As humans, we often think of ourselves as being in the center of the universe. Most of us believe that we are the “supreme” beings and that everything should revolve around us. Whenever we have issues in our personal lives, we feel like the world is about to collapse. However, after listening to Neil Shubin’s talk about his book The Universe Within, I realized how insignificant we all actually are. The earth itself is merely a small speck in the galaxy, and humans are even smaller than that. Yet despite how unimportant we may seem at this point, we are still very deeply connected to each other and the rest of the universe.
One point that Shubin brought up in his lecture was that the earth itself is constantly changing. This fact is fairly obvious, but it was not something that I had really thought of before. As a geologist, he had found that a tropical rainforest in South Africa used to be a tundra many years ago, and Antarctica used to be a tropical rainforest. He also found that on the top of Mt. Everest, there is evidence of former sea life. The evidence he provided was not particularly mind blowing, but it did make me think more about how short our lives are. None of us will ever live long enough to see changes such as these occur because they would take millions of years. However, this type of research is something that I really admire and respect. Shubin talked about other scientists besides himself who had a desire to explore the vastness of our universe. One group of astronomers known as The Harvard Computers looked into topics such as how to measure the brightness of stars and influenced Levitt to theoretically measure the size of the universe.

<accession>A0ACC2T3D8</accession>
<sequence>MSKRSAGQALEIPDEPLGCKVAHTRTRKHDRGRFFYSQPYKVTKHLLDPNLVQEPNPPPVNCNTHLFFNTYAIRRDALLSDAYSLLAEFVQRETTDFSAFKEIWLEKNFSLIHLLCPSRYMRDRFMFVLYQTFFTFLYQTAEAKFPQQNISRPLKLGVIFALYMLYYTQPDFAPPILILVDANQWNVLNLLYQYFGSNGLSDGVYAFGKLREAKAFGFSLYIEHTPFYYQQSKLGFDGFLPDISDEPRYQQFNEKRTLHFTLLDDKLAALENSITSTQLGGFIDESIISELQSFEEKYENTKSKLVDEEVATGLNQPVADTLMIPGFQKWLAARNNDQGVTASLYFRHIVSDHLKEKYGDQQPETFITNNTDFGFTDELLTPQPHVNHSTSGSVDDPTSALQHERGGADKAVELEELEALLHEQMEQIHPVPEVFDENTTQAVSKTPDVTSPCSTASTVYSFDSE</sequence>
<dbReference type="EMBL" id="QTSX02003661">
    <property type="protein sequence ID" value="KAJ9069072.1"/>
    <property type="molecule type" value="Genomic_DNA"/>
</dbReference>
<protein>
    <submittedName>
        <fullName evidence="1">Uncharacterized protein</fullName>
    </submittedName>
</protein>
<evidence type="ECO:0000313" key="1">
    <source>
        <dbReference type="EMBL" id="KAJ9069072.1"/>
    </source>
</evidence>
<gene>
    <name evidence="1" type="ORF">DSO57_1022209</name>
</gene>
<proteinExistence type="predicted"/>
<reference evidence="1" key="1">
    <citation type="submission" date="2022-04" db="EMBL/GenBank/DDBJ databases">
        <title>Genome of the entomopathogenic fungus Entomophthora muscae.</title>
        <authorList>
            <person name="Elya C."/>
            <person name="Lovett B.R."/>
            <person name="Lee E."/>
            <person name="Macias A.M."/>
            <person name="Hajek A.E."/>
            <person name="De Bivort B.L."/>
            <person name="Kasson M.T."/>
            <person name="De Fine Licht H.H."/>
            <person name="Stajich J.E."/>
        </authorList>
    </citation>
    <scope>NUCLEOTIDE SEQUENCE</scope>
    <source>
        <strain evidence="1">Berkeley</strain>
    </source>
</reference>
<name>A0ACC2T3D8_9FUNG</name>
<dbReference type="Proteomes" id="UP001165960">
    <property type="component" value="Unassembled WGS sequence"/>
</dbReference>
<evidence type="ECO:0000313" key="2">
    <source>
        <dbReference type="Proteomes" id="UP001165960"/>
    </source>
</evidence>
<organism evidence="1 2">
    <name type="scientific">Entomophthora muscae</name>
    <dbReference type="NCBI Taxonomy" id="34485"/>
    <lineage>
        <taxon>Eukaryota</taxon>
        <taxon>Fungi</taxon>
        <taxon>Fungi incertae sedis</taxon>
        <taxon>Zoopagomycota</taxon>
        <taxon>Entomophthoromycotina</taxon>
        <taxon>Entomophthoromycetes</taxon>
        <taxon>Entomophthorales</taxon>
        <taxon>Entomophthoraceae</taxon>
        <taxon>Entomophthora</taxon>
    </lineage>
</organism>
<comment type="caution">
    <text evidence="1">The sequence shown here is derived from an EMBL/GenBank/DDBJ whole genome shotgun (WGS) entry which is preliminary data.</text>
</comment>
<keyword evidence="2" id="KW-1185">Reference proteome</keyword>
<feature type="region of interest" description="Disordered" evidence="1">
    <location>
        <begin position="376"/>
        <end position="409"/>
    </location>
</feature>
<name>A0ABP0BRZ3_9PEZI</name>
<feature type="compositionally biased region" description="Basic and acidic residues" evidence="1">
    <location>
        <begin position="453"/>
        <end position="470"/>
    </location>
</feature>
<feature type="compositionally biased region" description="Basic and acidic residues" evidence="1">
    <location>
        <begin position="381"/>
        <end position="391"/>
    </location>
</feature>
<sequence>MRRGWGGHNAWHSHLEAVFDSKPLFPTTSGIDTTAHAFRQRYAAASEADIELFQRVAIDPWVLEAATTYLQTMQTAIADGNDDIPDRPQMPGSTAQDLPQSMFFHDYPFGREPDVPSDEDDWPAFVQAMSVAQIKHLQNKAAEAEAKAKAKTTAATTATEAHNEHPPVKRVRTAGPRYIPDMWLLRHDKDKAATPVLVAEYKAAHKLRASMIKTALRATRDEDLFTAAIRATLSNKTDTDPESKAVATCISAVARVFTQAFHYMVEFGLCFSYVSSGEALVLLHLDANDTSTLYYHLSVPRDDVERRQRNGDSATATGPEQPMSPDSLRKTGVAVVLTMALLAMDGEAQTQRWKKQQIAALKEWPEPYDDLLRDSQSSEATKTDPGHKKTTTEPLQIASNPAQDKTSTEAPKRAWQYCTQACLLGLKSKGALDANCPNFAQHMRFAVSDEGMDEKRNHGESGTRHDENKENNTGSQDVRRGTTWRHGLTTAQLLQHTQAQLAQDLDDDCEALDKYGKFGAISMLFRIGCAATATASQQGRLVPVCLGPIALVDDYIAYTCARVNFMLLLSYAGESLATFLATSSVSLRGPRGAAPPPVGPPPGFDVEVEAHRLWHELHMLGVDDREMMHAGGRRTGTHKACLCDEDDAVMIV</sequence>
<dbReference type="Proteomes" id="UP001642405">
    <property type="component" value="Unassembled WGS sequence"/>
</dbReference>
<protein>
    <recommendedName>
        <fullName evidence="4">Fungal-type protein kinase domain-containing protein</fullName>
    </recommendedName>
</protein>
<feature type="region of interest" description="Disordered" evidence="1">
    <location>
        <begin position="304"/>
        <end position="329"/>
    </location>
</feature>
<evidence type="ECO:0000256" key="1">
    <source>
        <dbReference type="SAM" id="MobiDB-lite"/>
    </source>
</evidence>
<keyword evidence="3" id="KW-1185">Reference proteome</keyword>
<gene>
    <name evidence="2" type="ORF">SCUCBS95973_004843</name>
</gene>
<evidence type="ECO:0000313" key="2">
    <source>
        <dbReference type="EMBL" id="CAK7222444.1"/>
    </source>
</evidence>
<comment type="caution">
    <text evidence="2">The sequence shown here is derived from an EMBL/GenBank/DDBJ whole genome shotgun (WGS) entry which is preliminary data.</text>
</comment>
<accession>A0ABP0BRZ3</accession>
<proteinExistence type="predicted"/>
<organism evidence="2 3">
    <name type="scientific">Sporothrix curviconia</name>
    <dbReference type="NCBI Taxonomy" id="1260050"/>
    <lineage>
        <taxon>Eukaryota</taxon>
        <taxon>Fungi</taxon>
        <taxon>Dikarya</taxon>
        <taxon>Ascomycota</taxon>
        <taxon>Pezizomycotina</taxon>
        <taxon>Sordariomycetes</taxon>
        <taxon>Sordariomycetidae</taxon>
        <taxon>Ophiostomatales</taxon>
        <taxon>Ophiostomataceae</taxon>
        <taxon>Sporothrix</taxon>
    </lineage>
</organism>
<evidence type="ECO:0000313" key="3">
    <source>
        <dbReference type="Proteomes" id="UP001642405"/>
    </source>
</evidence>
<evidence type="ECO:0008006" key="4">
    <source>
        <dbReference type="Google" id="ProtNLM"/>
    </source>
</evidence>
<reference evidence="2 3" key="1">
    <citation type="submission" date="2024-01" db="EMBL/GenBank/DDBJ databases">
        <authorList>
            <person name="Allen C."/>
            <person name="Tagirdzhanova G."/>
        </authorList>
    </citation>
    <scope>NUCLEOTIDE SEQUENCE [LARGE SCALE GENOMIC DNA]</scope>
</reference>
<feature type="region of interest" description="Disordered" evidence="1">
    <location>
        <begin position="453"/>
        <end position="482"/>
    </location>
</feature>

The last main topic in the lecture centered on the idea of biological clocks and our rest-activity cycle. Benzer, a researcher from CalTech worked with fruit flies and found that the 24-hr clock is genetically inherited from our ancestors. I found this to be very interesting because it means that at some point in time we evolved to reflect the 24 hour rotation cycle of the Earth. Then Shubin went on to discuss how the Earth is also set on a 100,000 year cycle which is correlated to the ice ages. If this is true, it shows how powerless humans are when it comes to comes to controlling our environment. We might be the only species that has influence over natural resources, but there are still many factors that are out of our control. It is human nature to attempt to control everything in our power. We try to change our lifestyles by recycling and searching for alternate sources of energy, but nothing we do can prevent the Earth from changing. I am not saying that we should stop these efforts, but it might be beneficial if we stopped placing ourselves at the center of everything.